“The market is hardening” seems to be the inescapable mantra in 2022. In some cases it seems to be not so much hardening as resembling granite. But why?
First, because insurance is a business. Underwriters are there to make money, and handing it back in the form of claims is not the plan. So if circumstances arise across an industry that indicate a higher than normal number of claims may be coming, the response of insurers is to limit cover, increase premiums, and withdraw from sectors or types of cover if it’s not looking sufficiently profitable.
Secondly, the world is ever more litigious. Whatever the reason – and there are many theories, from sweeping Americanisation to ambulance-chasing lawyers – there is an inexorable move towards claiming, rather than accepting that stuff happens.
Finally, there is Grenfell, and now the Building Safety Act. Professional indemnity insurance works on a “year of claim” basis, rather than year of event, so the 30-year liability for cladding claims brought in by the new Act will be paid for by current insurers, not the ones who provided the cover at the time of the negligence or breach of contract. That means that insurers are looking to protect themselves from calls upon the current purse by refusing to insure or limiting insurance to aggregate cover.
The difficulty, of course, is that those with new development projects need their contractors and professionals to be insured. Even if the developers might be prepared to use consultants without insurance, and simply engage those with large corporate assets, the funders won’t. Funders don’t accept that stuff happens. Funders need to protect their assets. Insurance is non-negotiable, and in an era of potentially high claims they insist that insurance is on the basis of any one claim. No point relying on designers having insurance only to find when you make a claim that someone else has already emptied the pot for the year. So if only indemnity in the aggregate is on offer then the limit of indemnity has to increase in the hope that the pot will be big enough…which means that premiums increase, so the cost of development increases, so the cost of rectification increases, so the necessary limits of indemnity go up too. And the rising costs force smaller consultancies to close, or be bought out by the bigger firms, leading to higher fees.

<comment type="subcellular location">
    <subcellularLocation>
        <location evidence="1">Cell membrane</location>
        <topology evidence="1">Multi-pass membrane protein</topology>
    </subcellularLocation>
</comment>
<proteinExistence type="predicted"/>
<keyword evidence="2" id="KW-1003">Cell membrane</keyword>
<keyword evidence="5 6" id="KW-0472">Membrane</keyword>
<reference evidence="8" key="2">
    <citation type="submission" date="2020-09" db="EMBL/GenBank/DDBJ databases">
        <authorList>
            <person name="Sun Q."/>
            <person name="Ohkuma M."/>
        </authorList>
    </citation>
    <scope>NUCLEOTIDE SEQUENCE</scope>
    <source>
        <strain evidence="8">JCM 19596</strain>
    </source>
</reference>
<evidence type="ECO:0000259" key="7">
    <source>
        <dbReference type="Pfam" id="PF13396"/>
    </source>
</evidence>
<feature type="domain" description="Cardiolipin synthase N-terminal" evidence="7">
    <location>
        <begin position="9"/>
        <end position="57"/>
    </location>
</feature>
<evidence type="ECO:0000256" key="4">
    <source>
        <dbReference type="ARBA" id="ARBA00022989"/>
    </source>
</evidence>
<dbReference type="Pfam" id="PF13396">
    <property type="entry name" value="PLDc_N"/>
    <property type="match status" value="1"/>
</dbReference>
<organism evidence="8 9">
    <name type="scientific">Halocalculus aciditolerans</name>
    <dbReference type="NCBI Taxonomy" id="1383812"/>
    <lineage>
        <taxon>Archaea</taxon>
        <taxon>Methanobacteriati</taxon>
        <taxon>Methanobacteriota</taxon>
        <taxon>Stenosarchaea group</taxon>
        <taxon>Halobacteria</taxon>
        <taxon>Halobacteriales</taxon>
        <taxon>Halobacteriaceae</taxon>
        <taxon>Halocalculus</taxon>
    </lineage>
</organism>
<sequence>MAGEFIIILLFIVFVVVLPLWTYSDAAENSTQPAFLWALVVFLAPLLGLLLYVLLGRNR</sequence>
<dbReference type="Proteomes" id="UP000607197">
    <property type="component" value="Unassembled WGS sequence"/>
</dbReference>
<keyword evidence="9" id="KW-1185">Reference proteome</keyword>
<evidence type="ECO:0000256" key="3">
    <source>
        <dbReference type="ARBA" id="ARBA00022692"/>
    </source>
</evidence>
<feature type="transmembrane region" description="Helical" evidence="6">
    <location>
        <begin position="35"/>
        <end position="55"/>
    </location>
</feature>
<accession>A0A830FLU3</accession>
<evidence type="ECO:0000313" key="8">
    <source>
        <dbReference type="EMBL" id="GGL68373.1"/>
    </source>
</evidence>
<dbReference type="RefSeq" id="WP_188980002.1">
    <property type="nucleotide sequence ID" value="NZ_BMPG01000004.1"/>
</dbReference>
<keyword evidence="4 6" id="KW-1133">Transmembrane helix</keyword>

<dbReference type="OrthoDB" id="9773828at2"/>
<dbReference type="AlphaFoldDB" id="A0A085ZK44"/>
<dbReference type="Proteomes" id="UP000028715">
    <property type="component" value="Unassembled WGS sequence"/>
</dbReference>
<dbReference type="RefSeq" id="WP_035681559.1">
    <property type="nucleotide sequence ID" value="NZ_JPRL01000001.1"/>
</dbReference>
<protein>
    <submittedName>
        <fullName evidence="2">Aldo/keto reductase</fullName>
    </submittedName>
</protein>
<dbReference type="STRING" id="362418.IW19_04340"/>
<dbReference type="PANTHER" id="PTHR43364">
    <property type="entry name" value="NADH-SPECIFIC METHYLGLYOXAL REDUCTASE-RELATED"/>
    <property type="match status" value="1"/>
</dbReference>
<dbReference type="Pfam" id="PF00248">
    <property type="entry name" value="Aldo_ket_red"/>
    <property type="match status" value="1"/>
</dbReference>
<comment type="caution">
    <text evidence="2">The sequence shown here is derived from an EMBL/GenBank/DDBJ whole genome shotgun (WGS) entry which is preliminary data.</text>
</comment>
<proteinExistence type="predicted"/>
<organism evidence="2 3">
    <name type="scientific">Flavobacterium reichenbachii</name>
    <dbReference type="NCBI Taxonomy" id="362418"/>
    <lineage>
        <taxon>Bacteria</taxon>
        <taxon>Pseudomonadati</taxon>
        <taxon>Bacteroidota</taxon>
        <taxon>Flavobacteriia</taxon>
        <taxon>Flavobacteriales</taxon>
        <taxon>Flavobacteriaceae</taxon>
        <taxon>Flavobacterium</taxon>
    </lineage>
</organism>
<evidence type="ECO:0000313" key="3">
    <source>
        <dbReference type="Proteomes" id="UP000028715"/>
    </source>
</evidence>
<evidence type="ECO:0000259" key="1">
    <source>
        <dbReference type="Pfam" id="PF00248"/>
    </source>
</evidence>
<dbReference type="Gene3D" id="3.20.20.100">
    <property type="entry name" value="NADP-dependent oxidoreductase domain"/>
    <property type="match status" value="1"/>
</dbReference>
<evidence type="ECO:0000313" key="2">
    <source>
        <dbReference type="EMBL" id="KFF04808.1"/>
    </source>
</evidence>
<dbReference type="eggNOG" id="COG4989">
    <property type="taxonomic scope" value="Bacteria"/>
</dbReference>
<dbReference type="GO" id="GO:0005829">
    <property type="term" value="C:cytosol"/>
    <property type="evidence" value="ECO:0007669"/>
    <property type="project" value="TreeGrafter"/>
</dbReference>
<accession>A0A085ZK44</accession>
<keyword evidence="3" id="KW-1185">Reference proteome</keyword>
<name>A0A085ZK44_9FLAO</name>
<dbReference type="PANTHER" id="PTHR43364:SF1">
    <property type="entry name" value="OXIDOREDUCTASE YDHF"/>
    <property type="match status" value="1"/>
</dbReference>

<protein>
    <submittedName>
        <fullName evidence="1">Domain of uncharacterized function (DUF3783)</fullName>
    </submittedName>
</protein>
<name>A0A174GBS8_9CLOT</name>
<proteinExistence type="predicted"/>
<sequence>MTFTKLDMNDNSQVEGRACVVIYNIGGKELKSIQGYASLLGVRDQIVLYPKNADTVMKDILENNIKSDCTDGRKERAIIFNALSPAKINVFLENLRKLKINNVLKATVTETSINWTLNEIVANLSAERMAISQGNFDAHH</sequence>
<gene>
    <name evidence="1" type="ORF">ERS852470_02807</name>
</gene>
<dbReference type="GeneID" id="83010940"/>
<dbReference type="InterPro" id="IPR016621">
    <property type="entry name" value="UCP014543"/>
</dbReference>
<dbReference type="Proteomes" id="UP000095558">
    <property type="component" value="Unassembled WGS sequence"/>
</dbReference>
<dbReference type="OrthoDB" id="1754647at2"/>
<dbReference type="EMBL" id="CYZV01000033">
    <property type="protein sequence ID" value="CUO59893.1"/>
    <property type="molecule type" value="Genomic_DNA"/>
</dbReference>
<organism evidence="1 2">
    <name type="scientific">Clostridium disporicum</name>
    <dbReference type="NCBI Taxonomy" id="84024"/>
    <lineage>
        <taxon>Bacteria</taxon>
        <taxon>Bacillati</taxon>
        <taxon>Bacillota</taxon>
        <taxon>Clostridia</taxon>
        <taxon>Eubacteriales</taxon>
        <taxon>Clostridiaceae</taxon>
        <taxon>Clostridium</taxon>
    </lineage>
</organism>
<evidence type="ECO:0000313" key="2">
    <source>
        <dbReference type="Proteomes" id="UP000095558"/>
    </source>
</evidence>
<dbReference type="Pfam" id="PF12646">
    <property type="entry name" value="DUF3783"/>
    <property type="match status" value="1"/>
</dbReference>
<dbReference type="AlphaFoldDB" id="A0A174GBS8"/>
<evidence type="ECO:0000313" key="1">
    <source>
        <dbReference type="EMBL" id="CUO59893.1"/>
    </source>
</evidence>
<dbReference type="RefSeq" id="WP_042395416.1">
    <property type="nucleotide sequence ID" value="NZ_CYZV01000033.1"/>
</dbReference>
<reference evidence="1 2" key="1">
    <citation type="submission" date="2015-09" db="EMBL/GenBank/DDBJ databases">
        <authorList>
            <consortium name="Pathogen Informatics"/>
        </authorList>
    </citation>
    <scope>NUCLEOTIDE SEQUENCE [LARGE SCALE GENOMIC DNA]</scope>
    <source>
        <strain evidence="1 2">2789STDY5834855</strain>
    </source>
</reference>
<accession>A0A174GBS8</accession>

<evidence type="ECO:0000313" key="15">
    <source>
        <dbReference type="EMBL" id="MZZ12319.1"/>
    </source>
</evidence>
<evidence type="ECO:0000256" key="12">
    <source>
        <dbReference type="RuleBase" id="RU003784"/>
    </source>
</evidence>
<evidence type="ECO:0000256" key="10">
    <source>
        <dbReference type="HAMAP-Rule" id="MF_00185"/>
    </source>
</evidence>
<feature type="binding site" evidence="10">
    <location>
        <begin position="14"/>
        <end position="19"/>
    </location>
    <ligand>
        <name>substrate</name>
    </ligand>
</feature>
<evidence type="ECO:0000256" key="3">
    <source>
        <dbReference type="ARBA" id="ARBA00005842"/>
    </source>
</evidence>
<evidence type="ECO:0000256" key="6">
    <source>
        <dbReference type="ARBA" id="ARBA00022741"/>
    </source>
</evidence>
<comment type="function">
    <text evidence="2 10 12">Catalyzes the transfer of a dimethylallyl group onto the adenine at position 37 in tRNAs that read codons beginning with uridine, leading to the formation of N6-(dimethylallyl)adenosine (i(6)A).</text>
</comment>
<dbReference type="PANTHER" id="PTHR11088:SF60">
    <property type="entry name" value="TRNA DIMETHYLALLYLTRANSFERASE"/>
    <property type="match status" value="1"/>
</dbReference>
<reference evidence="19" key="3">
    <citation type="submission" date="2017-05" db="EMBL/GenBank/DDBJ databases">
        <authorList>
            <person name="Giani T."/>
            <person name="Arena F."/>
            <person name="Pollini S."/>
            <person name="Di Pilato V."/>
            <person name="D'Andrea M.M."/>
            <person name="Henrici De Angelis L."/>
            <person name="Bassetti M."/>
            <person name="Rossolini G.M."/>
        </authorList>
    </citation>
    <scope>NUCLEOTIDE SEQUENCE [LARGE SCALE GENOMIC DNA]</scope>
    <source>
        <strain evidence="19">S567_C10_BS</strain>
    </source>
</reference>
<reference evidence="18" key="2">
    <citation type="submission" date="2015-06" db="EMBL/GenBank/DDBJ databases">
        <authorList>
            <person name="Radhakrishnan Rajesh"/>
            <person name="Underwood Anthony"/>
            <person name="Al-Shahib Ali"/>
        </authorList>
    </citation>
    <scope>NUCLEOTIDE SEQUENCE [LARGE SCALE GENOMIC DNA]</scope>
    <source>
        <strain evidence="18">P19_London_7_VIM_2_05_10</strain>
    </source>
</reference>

Whilst there’s no obvious answer it’s worth remembering that these things tend to be cyclical. The current position in unlikely to last. First, because once all the claims under the new Act are known and/or settled then the profitability of being an insurer will rise again. Secondly, because the shockwaves that this situation has sent through the industry is unquestionably causing construction to clean its act up. Closer scrutiny, more robust procedures, improved corporate governance and – above all – the realisation of the impact of past behaviours on both the industry and individuals will prevent similar situations arising in the future.
So, in the meantime, the hardening market position means that designers and contractors are having a hard time getting insurance. It may be easier to get cover if you always limit your liability under the contract, either by an overall limitation sum, or by reducing the limitation period to 6 years rather than 12. You could try improving your attractiveness to underwriters by using net contribution clauses in agreements as well. Whether or not clients and their funders will accept that is a different matter, but there are always some that will, and even a little better is still better. If you’re the client or the funder, of course, you could either insist on each and every policies and thereby reduce the choice of companies you can engage on your projects, or accept aggregate policies with reinstatement provisions and higher limits of indemnity and hope you don’t come unstuck.
There is, then, no magic bullet, but it is unquestionably the case both that appointments and contract are going to be subject to ever closer scrutiny before they are entered into, and that there will be ever more litigation. Conveniently, the Birketts’ construction team can help with both.
The content of this article is for general information only. It is not, and should not be taken as, legal advice. If you require any further information in relation to this article please contact the author in the first instance. Law covered as at June 2022.